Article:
Trump says Pence will lead investigation into non-existent voter fraud

Ned Reskinoff

Ned Reskinoff Senior Editor, ThinkProgress

In a pre-Super Bowl interview that aired on Sunday, President Donald Trump told Fox News’ Bill O’Reilly that he would establish a commission led by Vice President Mike Pence to investigate allegations of widespread voter fraud.

“We’re going to look at it very, very carefully,” said Trump.

There is, of course, no widespread voter fraud, and multiple independent observers have debunked Trump’s claims to the contrary. But the president has spent weeks repeating the false claim that undocumented immigrants cast three to five million votes against him — a lie that seems intended to explain away his loss of the popular vote by more than two million ballots cast.

In response to questioning about the “voter fraud” lie, White House press secretary Sean Spicer indicated in late January that the Trump administration would pursue an investigation into it. Not long after, Pence privately told Republican members of Congress that there would be “a full evaluation of voting rolls in this country.” Trump seemed poised to sign an executive order mandating some kind of inquiry.

But then the administration seemed to let it slide. By the end of Trump’s second week in office, the administration had quietly backed down, with one anonymous staffer telling CNN that voter fraud was no longer a “priority.”

But judging by Trump’s interview with Bill O’Reilly, “voter fraud” — likely a thin pretext to implement voter suppression tactics on the federal level — is once again a priority.

Shortly before announcing the Pence-led commission, Trump dug in on his false allegations of voter fraud and insisted he had been vindicated by, well, “many people.”

“Many people have come out and said I am right,” the president told O’Reilly. He offered no additional support to his claims.

Earlier Sunday, Senate Majority Leader Mitch McConnell (R-KY) said that he didn’t think federal funds should be spent on a voter fraud investigation.

“This sort of thing is handled at the state level, and the Democrats always claim there’s no election fraud at all. That is, of course, not true — election fraud does occur,” he told CNN’s Jake Tapper. “There’s no evidence that it occurred in such a significant number that would have changed the presidential election, and I don’t think we ought to spend any federal money investigating that,” the Kentucky Republican said.

Of course, it will be difficult for a commission headed by the vice president to conduct any business without dipping into the federal coffers.


Reposted from ThinkProgress.

Posted In: Allied Approaches

Union Matters

Get to Know AFL-CIO's Affiliates: National Association of Letter Carriers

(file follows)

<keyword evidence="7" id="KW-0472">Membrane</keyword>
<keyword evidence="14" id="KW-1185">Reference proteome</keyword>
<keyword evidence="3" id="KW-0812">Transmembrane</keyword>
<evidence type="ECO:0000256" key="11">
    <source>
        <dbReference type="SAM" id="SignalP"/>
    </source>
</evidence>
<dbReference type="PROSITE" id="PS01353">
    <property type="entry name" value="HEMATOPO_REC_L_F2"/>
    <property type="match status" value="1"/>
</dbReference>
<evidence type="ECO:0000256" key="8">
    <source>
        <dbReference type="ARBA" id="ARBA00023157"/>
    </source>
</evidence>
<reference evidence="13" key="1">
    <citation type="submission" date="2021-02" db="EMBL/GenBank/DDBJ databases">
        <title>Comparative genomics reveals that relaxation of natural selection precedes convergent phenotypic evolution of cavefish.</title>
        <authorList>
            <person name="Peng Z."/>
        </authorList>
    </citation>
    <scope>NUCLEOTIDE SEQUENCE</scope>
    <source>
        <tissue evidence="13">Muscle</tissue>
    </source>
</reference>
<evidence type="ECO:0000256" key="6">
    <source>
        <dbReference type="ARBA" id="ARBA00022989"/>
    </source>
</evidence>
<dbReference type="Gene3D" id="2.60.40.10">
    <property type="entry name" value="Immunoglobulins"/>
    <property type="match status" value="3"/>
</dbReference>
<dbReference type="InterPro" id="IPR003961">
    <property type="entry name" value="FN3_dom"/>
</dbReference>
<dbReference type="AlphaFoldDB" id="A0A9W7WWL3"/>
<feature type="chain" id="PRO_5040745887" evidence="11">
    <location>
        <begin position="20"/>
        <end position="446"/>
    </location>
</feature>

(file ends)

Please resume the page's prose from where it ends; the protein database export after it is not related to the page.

From the AFL-CIO

Next up in our series that takes a deeper look at each of our affiliates is the National Association of Letter Carriers.

Name of Union: National Association of Letter Carriers (NALC)

Mission: To unite fraternally all city letter carriers employed by the U.S. Postal Service for their mutual benefit; to obtain and secure rights as employees of the USPS and to strive at all times to promote the safety and the welfare of every member; to strive for the constant improvement of the Postal Service; and for other purposes. NALC is a single-craft union and is the sole collective-bargaining agent for city letter carriers.

Current Leadership of Union: Fredric V. Rolando serves as president of NALC, after being sworn in as the union's 18th president in 2009. Rolando began his career as a letter carrier in 1978 in South Miami before moving to Sarasota in 1984. He was elected president of Branch 2148 in 1988 and served in that role until 1999. In the ensuing years, he worked in various roles for NALC before winning his election as a national officer in 2002, when he was elected director of city delivery. In 2006, he won election as executive vice president. Rolando was re-elected as NALC president in 2010, 2014 and 2018.

Brian Renfroe serves as executive vice president, Lew Drass as vice president, Nicole Rhine as secretary-treasurer, Paul Barner as assistant secretary-treasurer, Christopher Jackson as director of city delivery, Manuel L. Peralta Jr. as director of safety and health, Dan Toth as director of retired members, Stephanie Stewart as director of the Health Benefit Plan and James W. “Jim” Yates as director of life insurance.

Number of Members: 291,000 active and retired letter carriers.

Members Work As: City letter carriers.

Industries Represented: The United States Postal Service.

History: In 1794, the first letter carriers were appointed by Congress as the implementation of the new U.S. Constitution was being put into effect. By the time of the Civil War, free delivery of city mail was established and letter carriers successfully concluded a campaign for the eight-hour workday in 1888. The next year, letter carriers came together in Milwaukee and the National Association of Letter Carriers was formed.

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There is Dignity in All Work

There is Dignity in All Work